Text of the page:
Transcript of Letter from Emma Stebbins to Sidney Lanier, April 11, no year [1876?]
Stebbins discusses how her brother could be of service to Lanier in terms of relations to the press. Stebbins intends to consult Emma and Ned Cushman about the memoir but asks Lanier to refrain from sending Ned a letter. She prefers to talk to them in person. Due to this discussion of consulting the Cushmans, this letter could be the one she refers to in July 1876 when she accuses Lanier of causing a quarrel among the involved parties.
Transcripts by Jennie Lorenz
CreditLibrary of Congress, Charlotte Cushman Papers, Manuscript Division, Library of Congress, Washington, D.C.
Letter Item Type Metadata
My dear Lanier
I was about writing to you when your letter came - I wanted to tell you of a conversation I had with my Brother [Henry Stebbins], in reference to your suggestion of a wish for a newspaper correspendence. He told me he could give you letters of introduction to all or any of the chief newspaper men here although his interest with them is not greater than acquaintance would warrant – when I mentioned that Bagard[?] Taylor was a kind friend of yours – he said he could be of more ervice to you in such a direction than almost anyone – You will let me know if you care to have these introductions My own idea is, that a series of magazine articles illustrated – would be more in your style, than letters to the daily press, such a project as that of the Wagner festival, suggested to Harper - might so worth-while. You see I can only make suggestions, I have no personal power of any kind unless I may except that of unlimited sympathy - upon which you may draw to any extent. Now in reference to the contents of your letter – They are like yourself, and satisfy me. how well my instinct has led me in choosing you for my coadjutor - I need not assure you again & am sure – that you are perfectly understood by me and that you need suffer no pain in being perfectly frank with me. I do not doubt that you will find Mr Cushman in all ways a reasurable and kind man to deal with – as well as a just one - I have great confidence in him. He is coming East now so soon – that I think it will be better not to write, to him in the subject – ten minutes conversation is worth dozens of letters – Mrs. Cushman will be in the city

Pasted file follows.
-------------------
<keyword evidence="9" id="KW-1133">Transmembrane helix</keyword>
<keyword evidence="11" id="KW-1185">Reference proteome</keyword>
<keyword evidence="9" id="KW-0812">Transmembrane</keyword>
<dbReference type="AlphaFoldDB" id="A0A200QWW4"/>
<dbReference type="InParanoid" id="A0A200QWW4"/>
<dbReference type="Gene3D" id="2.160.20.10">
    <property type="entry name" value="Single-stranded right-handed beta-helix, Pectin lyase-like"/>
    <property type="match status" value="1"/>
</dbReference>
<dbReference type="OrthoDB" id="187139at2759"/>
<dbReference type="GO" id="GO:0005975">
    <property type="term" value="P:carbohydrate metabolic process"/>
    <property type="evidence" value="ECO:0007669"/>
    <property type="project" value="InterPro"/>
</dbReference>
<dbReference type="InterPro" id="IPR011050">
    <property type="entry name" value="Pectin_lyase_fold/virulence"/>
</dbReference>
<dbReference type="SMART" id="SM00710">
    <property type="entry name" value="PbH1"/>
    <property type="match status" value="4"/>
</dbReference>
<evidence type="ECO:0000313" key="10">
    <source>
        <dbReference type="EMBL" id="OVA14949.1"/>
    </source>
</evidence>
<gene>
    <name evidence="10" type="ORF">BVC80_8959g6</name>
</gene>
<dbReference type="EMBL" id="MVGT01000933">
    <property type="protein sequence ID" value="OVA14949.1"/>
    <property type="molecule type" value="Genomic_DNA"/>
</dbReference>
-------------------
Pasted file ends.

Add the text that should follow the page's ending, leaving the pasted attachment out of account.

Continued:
[page 2] on Thursday and I shall talk with her about it, whatever she wishes – he will do– and I know she is chiefly interested in the memoir You may depend on my letting you know the very moment I can what our conclusion is – Do not fail to keep me posted as to your movements. I am glad indeed if I have been of any comfort to you – and shall hope to be still more so, in the future always your faithfully,